1. Mistake #1: Choosing passion over technology. Nowadays, unfortunately, writers are a dime a dozen (and you literally can end up getting paid a dime for a dozen words). In addition, subject matter experts tend to think they know how to communicate better than the trained communicators. However, technology is endlessly in demand, and as it turns out you can find a technology job that is suited to your other technical skills, which for me include helping people to collaborate for efficiency. If I could go back and do it over again, I would spend a lot more time "learning to code," and less time taking training in subject matter that is already intuitive for me.
2. Mistake #2: Over-focusing on the resume. Most career advice focuses on the resume, which is a list of seemingly objective, tangible achievements in bullet form. An example would be an award you received for a website redesign, or an increase in sales following implementation of a strategy you developed. However, most of the time, your true successes are not visible externally; they are the professional relationships you build over time, and they reflect your level of investment in simply contributing to the team. Bottom line: Shift your focus to "who would recommend you if I called?" not "what did you do at your last job that was amazing?"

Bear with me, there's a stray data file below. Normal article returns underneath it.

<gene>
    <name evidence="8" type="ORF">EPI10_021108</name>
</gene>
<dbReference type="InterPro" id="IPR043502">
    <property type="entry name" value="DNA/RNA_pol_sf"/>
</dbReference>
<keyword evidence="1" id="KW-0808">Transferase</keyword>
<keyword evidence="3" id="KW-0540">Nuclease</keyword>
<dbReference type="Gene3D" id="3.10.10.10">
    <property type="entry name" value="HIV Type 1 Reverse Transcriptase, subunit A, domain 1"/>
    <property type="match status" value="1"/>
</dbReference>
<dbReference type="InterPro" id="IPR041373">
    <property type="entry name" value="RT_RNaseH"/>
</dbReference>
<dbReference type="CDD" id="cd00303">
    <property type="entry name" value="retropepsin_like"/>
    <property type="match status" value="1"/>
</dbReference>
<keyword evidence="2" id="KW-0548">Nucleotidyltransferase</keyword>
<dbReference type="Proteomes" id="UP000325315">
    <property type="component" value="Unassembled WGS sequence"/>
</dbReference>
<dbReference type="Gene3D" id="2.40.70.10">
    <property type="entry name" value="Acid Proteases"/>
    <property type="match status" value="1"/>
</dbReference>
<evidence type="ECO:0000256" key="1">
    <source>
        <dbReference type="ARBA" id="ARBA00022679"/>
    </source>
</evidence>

3. Mistake #3: Taking a one-dimensional view of "work." When I was growing up, in the late '70s-mid-'80s, the images I saw on TV were of women trying to break out of traditional roles; as such the question "do you work?" meant "do you have a job outside the home?" While this was great at the time, today it's nice to see a different paradigm take hold. Gender role flexibility, work-life balance, and creative solutions to the physical location of the workplace are all combining to create a healthier world for all of us. To go along with this shift, there is a definite renaissance of online skill-building for all things home and family, from homeschooling kids in art to building a double-corner bookshelf for a space that seems impossibly small. As Sigmund Freud famously said: "Love and work are the cornerstones of humanness."
By Dr. Dannielle Blumenthal. All opinions are the author's own. Public domain.